Sorry. All of that emphasis on page one SERPs of Google may not be the funky cold medina after all. Search Engine Optimization, which is a profession that didn’t exist a few years ago may not exist in a few years. Thus, the modern era of the Internet: professions that don’t exist today may be the top job in 3 years. [check this video for an interesting communication of this phenomena]
In a recent article, ClickZ likens the current environment to early paid search in Social Media 2009 = Search 2002
If you’ve been in the interactive advertising business for at least the last five years, you’ll recognize the pitch for social media to be nearly identical to the ones we heard (and made) in 2002 for search. Search ads were fast and cheap to create and dirt cheap. (You didn’t even have to pay unless you got a click!) In the face of a bloated and barely effective display advertising market, search looked to be the best deal in town.
Honestly, I am not predicting that one medium will trump the other, but I believe that a single tool arsenal is not the Internet “marketing” solution. Staking one’s business upon Google results is simply not a sound solution. For a few weeks, the question, “will Twitter trump Google?” has been circulating tweets and blogs.
No, but social media will rule supreme as the top referrer of the web.
Twitter is already towering over the news sources in the UK and this doesn’t even include the API connections (i.e. Tweetdeck, Twhirl) to the social service:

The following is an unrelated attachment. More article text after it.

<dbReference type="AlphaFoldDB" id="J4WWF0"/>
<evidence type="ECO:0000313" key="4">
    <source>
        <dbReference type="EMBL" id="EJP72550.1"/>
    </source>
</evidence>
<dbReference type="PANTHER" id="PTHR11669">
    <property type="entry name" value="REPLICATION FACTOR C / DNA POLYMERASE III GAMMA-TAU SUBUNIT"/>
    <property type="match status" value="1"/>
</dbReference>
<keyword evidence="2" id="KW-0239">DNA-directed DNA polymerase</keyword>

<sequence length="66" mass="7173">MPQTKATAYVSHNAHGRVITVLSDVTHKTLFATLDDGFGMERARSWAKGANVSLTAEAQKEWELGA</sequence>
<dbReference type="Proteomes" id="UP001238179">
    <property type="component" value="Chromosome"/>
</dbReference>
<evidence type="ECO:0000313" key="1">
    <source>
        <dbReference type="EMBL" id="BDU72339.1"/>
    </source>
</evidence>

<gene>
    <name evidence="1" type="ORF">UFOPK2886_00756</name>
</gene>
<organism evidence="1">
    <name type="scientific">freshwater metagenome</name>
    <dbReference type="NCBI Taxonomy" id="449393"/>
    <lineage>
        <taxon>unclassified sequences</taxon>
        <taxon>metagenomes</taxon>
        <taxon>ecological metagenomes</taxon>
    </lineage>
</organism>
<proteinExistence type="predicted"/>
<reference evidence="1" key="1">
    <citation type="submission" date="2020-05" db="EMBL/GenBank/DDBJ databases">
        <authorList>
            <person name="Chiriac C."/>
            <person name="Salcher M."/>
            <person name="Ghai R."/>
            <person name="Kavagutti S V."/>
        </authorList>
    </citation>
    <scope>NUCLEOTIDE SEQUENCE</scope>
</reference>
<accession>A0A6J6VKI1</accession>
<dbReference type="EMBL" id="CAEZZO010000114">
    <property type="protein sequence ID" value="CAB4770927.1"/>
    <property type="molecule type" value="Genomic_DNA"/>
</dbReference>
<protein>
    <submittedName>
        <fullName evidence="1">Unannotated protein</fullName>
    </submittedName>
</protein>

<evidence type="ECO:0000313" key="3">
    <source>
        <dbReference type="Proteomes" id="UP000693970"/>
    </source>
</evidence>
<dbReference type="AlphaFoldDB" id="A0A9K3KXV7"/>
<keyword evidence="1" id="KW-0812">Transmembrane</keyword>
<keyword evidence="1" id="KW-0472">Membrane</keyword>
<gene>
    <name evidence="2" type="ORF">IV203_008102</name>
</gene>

In February, 4 million people in the U.S. visited the site, up from 2.6 million the month before, according to the latest data from comScore. That represents a 55 percent month-over-month growth rate, compared to 33 percent growth in each of the two months prior.
There is a good reason for this explosion in use. Social media serves niches that search engines and blogs alone cannot.
1. Internet Portal
Facebook, MySpace, and Twitter are many people’s portal to the Internet. Sorry of conjuring up imagery of AOL. But, these are the first and last accessed sites that many people use during their Internet sessions. In a recent Nielsen study, 10% of all “internet time” is spent in social networks. Facebook is being used as their portal page to the web, and they find referral links through in-network communications.
National sites and search engines will always be handicapped to scale down to provide accurate poignant local results-despite the changes to the algorithm. Social Networks have the ability to scale because the content creators are local. For example, if you want a Hot Dog in a particular city, page one results and the top result are far more national with localized information (Krystal). However, tapping out less than 140 characters, “where is the best Chicago dog in Knoxville?” will likely return nuanced and accurate local results.
3. Contextual Relevancy (crowdsourcing)
In the network of friends and followers, questions are not blindly stripped and plugged into an algorithm that may or may not account for misspellings or memory lapse. For example try this query on Google, “what is the name of the place that used to be next to the pizza parlor on johnson st.” Surprisingly, the same query to Twitter will likely yield a poignant response. In addition, all of these past queries are searchable.